Much of the public polling on the 2021 mayoral race has been sporadic and limited, with New York’s three biggest pollsters – Marist College, Siena College, and Quinnipiac University – sitting out the race until this week, when Marist released a poll in conjunction with WNBC, Telemundo, and Politico.
Simulating ranked choice voting is the most common reason cited by pollsters for holding off on the Democratic primary, and some have tried while others have done a more conventional horse race model.
Wiley had struggled to break out for months, but now sits somewhere in the top three to four candidates, consolidating progressive backers as New York City Comptroller Scott Stringer’s campaign has stalled. Two women have accused Stringer of sexual assault in the early 2000s. Stringer has denied the allegations and any wrongdoing.
After rounding up the most support from the party’s left wing early on, Stringer has since lost several prominent progressive endorsements – including a mass defection from Ocasio-Cortez’s cohort in the New York State Legislature – with some switching to rivals while others have held off.
Wiley, for her part, has improved her fundraising in recent months, reaching more small donors and getting creative with The Strokes performing for one.
New York City may be a preeminent global financial capital, but the city runs on its small businesses.
Last August, a report by the Partnership for New York City indicated that about a third of the city’s 240,000 small businesses might remain closed when the COVID-19 pandemic subsides.
With a citywide 28-day COVID-19 positivity rate average hovering at 1.1 percent, much of the city has reopened, but there is still work to be done.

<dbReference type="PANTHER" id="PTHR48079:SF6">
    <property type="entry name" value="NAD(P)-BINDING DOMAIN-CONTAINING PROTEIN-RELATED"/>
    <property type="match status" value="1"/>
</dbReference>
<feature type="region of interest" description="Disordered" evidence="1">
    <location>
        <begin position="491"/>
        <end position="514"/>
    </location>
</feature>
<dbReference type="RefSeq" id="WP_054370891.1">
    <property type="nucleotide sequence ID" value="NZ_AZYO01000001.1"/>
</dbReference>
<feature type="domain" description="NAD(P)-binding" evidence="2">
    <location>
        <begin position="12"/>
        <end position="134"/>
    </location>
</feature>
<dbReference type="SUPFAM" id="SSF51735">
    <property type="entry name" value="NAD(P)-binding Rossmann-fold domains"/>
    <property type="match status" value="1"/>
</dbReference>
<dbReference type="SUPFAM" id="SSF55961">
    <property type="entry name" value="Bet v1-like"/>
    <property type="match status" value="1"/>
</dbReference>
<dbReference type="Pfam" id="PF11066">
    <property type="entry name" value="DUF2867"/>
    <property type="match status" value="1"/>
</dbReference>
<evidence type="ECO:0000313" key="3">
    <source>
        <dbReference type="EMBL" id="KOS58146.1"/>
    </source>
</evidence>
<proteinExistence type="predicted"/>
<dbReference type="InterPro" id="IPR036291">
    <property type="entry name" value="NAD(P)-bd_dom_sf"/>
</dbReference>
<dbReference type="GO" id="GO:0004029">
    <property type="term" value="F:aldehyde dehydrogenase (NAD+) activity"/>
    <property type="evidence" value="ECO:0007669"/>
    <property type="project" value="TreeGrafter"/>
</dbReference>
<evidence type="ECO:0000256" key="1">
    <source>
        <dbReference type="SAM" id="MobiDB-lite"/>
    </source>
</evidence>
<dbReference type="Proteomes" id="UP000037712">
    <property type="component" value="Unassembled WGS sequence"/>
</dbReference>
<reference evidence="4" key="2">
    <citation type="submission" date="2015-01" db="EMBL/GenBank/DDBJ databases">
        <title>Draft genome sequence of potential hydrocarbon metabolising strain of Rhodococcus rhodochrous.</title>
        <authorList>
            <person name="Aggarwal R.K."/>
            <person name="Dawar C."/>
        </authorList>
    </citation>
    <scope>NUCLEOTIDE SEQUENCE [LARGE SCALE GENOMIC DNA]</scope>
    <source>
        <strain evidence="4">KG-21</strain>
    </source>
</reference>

For Ray McGuire, a longtime Wall Street executive and one of the eight major Democratic candidates running in the city’s mayoral primary that will be held on June 22, steering the city’s economic recovery after the pandemic would be one of his paramount objectives as mayor.
“I want to have the greatest, most inclusive comeback in the history of New York City,” he said.
McGuire, 64, knows a thing or two about financial advancement, having grown up as the son of a single mother in Dayton, Ohio, and going on to become a top investment business leader.
After graduating from Harvard University, where he earned three degrees – a B.A. in English, as well as business and law degrees – McGuire carved out a career in investment banking, notably at Merrill Lynch. He’d go on to serve as the global co-head of mergers and acquisitions at Morgan Stanley.
McGuire became one of the highest-ranking Black executives on Wall Street when he entered a role as the head of global corporate and investment banking at Citigroup, originating and executing deals valued at over $650 billion.
Now he wants to apply his managerial experience to a city that he says has been hampered by the administration of Mayor Bill de Blasio.
McGuire recently spoke with Insider about his campaign, which has focused on economic issues, affordable housing, and improving access to education throughout the city. Below are edited excerpts from that interview.
Q. You’ve touted your Comeback job accelerator program as a way to bring back economic life to the city in a big way. How would the plan work?